You’ve already heard about the value of a good night’s sleep and the dangers of sleep deprivation to your physical and mental health. If you’re an American, you may well be ignoring those warnings: According to the Centers for Disease Control, 50-70 million Americans suffer from some kind of sleep disorder and several recent studies have found that around a third of us regularly get less than the recommended amount of sleep. High-powered CEOs boast of their ability to function on four hours or less a night and indeed, perhaps they can, but those among us who don’t need much sleep are pretty rare: A solid seven or eight hours a night is what most people need.
From an organizational perspective, as McKinsey highlighted in a report earlier this year, sleep deprivation hurts performance and productivity in a whole host of ways, impairing employees’ ability to solve problems, think critically, learn, help others, and make good decisions. Unsurprisingly, it also has a significant detrimental effect on our leadership abilities. Highlighting his latest research at the Harvard Business Review, management professor Christopher Barnes adds that poor sleep habits can even make leaders less charismatic:
Unfortunately, sleep deprivation undermines both the experience of positive emotion as well as the regulation of emotion. As a result, sleep-deprived leaders are less likely to show positive emotion to their teams, and sleep-deprived team members will be less likely to experience positive emotion. Our hypotheses predicted that sleep deprivation of both leaders and team members can undermine attributions of leader charisma. In other words, sleep-deprived leaders are less inspiring, and sleep-deprived team members are harder to inspire.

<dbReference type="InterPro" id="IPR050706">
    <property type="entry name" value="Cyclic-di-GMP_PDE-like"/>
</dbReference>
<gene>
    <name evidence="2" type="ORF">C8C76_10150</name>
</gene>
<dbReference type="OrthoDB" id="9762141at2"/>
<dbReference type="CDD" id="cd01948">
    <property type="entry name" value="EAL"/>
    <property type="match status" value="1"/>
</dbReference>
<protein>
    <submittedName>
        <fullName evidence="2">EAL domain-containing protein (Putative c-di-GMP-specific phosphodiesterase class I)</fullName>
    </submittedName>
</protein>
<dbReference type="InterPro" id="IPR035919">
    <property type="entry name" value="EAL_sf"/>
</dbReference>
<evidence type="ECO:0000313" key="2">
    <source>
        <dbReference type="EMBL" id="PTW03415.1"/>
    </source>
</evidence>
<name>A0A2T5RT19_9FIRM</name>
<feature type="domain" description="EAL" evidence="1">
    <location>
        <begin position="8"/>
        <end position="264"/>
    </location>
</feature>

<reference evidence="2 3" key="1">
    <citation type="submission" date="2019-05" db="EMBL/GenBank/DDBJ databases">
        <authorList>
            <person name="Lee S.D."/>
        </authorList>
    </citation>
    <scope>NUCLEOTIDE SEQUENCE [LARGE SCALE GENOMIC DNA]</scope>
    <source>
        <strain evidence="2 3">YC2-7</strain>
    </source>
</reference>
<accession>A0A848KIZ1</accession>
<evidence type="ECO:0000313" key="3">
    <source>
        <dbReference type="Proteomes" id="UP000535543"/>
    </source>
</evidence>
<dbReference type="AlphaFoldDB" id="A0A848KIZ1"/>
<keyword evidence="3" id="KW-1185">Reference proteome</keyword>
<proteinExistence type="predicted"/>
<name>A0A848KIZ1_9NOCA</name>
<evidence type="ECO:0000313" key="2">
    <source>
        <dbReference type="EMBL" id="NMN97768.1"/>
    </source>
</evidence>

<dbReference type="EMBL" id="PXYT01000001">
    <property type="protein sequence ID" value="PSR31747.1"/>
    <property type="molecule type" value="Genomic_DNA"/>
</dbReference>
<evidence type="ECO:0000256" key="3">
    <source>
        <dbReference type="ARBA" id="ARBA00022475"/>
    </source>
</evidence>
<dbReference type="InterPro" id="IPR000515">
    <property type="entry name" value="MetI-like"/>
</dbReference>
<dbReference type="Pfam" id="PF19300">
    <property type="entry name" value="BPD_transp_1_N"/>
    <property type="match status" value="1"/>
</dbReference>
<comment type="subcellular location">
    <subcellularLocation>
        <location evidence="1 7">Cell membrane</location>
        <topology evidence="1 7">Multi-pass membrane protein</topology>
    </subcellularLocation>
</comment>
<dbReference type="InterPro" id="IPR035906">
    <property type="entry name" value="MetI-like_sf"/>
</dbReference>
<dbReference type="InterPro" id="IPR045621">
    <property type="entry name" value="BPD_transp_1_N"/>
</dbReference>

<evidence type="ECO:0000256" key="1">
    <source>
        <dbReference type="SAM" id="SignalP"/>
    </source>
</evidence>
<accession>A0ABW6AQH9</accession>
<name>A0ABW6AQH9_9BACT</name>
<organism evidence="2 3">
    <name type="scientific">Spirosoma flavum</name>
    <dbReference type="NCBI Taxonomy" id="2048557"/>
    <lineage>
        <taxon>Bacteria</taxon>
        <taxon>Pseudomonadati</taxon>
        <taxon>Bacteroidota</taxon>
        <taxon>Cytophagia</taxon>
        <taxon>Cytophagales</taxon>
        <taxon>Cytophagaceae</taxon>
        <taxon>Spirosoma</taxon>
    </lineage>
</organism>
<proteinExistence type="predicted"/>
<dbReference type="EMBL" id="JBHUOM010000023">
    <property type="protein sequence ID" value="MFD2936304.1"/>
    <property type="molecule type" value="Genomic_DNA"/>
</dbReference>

My coauthors and I tested these hypotheses with a pair of laboratory experiments. Drawing from the idea of leader communication as a vector for charismatic leadership, in Study 1 (with 88 total participants), we assigned research participants to play the role of a study body leader giving a speech in a commencement ceremony. We gave students time to prepare their speeches, and then recorded them delivering the speech in the laboratory. Half of these students had a normal night of sleep before coming to the study (control condition). We partially sleep deprived the other half, such that they had about two hours less sleep than the participants in the control condition. We then had three evaluators rate the charisma displayed in the speech.
Consistent with our expectations, the sleep-deprived participants were lower in charisma than those in the control condition, and a failure in emotion regulation was a causal factor in the effect. In other words, sleep-deprived leaders are less effective at regulating their displays of positive emotion, and are therefore perceived as less charismatic.